Researchers found that the Inrix travel time and speed data across the system and by individual states generally satisfied the accuracy specifications of the I-95 Coalition vehicle probe project contract. Further review established that in more than 85 percent of the ground-truth comparisons, Inrix traffic data was within 5 mph of the ground truth speeds. “This result confirms that the Inrix GPS data provides an accurate overall picture of traffic conditions for limited-access roadways within the Corridor,” the study stated.

The California Project

DOT launched the first SafeTrip-21 partnership, the SafeTrip-21 Connected Traveler test bed, in the San Francisco Bay area in June 2008. The $12.4 million public/private collaboration includes the Metropolitan Transportation Commission; University of California – Berkeley’s Partners for Advanced Transit and Highways (PATH) and the California Center for Innovative Transportation (CCIT); Nokia; Navteq; Parking Carma; Santa Clara Valley Transportation Authority; San Diego Association of Governments; San Mateo County Transit (SAMTRANS)/Caltrain; and Nissan. According to Brubaker, the test bed currently comprises the following three test elements and others, including eco-driving and high-occupancy/toll (HOT) lanes, are being explored.

Mobile Millennium: A test involving up to 10,000 anonymous GPS cell phones as traffic probes by which traffic congestion and incidents can be monitored in areas lacking roadway traffic detection instrumentation. Personalized traffic information will be available to travelers who allow their phones to share data on travel speeds, providing them with up-to-the-minute information on traffic conditions — a ten-fold improvement over most traffic information currently available to travelers, Brubaker said. Information on regional traffic will also be made available to all travelers via 5-1-1 and Internet traffic information services in the Bay Area, as well as traffic management and public-safety agencies that want to have it.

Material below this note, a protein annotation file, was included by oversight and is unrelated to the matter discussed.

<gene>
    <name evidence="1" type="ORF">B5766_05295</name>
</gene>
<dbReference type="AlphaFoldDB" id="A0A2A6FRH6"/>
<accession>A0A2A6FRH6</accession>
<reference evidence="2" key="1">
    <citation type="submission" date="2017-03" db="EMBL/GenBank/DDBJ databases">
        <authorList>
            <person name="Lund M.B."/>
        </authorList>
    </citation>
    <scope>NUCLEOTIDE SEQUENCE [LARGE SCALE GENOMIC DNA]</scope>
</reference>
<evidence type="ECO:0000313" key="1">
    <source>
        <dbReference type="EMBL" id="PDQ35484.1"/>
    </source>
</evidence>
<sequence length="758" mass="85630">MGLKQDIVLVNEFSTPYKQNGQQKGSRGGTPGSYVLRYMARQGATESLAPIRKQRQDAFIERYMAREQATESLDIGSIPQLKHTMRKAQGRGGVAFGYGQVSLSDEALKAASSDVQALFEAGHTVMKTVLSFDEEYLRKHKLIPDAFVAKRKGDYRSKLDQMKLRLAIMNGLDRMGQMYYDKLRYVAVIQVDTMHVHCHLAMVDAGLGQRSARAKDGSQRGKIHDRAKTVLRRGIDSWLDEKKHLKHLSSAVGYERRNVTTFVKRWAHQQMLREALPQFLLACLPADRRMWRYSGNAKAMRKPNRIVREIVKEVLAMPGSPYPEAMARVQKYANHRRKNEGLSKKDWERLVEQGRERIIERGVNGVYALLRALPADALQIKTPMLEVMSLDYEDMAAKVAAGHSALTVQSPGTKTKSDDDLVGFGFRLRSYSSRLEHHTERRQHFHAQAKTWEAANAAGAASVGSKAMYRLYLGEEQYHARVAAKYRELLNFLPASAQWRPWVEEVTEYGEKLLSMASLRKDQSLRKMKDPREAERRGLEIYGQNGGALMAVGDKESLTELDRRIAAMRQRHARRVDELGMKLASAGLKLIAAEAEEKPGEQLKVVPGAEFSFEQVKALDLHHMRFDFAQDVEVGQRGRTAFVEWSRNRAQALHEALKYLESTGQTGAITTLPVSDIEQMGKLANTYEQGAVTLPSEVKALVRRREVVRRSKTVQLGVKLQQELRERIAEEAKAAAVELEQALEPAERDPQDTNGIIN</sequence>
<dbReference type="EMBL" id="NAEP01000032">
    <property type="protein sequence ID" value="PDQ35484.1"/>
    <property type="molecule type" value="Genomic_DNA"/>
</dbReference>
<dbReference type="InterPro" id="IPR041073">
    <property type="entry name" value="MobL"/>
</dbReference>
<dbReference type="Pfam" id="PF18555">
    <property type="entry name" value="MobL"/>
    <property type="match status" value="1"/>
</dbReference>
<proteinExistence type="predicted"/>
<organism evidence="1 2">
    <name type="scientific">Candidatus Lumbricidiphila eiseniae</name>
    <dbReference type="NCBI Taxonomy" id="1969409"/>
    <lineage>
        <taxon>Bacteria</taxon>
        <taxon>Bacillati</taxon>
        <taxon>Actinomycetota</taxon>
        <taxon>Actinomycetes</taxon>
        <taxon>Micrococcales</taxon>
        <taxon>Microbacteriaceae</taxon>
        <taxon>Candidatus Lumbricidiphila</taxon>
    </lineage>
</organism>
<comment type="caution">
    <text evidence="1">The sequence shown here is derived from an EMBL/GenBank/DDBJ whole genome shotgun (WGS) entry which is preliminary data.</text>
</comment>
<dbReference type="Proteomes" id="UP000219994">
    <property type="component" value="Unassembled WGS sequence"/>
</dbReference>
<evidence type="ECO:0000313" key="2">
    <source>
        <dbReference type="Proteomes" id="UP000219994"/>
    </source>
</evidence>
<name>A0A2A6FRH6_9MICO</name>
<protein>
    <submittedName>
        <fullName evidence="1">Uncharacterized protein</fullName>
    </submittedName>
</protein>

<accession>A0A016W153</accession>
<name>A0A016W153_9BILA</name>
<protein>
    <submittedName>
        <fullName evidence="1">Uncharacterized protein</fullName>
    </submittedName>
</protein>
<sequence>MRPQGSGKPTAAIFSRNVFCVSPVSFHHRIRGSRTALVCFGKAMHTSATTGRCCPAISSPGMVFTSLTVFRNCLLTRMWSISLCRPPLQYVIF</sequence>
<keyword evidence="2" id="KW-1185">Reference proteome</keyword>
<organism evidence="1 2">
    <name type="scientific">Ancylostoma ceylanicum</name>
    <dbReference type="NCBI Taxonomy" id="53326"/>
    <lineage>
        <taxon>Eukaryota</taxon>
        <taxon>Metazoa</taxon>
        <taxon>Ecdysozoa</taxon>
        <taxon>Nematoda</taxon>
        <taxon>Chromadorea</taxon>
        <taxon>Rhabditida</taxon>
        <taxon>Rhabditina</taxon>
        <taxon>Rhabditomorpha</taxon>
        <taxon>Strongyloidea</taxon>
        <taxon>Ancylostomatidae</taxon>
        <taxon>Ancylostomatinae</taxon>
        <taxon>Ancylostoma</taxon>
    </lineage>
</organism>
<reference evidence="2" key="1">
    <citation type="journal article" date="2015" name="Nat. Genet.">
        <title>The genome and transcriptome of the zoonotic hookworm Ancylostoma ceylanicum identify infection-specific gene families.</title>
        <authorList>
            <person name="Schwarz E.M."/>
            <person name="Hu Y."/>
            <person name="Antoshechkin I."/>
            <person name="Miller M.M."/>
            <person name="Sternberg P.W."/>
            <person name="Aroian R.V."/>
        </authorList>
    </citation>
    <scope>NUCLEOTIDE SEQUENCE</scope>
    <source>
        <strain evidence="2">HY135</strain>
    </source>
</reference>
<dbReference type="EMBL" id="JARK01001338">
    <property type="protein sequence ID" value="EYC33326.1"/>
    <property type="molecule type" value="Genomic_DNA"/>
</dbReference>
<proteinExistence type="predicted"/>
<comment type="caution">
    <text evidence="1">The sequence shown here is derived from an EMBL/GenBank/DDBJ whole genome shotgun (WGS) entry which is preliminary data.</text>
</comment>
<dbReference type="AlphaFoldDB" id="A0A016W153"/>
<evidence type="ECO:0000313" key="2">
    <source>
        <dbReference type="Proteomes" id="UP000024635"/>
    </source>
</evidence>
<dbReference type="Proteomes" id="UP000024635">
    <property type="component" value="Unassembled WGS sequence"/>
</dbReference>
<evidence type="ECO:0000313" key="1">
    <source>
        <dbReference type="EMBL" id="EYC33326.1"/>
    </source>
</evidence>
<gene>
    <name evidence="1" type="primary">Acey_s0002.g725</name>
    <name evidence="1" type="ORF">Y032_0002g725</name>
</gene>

Networked Traveler: A multidimensional test involving up to 1,000 users of mobile devices to receive travel-related information that can improve safety, efficiency and convenience of trips by car or public transit. Concepts include location-based information to increase driver situational awareness of traffic conditions and roadway hazards and a transit trip advisor application to provide detailed information about a rider’s time to destination, time to transfer point and rider transfer alerts.

Smart Parking: A test that will provide travelers with information on highway and transit travel times between San Francisco and San Jose, along with up-to-the-minute information on parking availability and cost to help determine whether it makes sense to drive or take transit. Information will be available to travelers via the Internet at either stationary kiosks or mobile devices.

Future field test sites under consideration include San Diego and South Carolina along the I-95 Corridor, Brubaker said.

I-95 Corridor Facts

1,917 miles of I-95

40,000 national highway system miles

110 million people in region

More than 72,000 average daily traffic; maximum daily traffic more than 300,000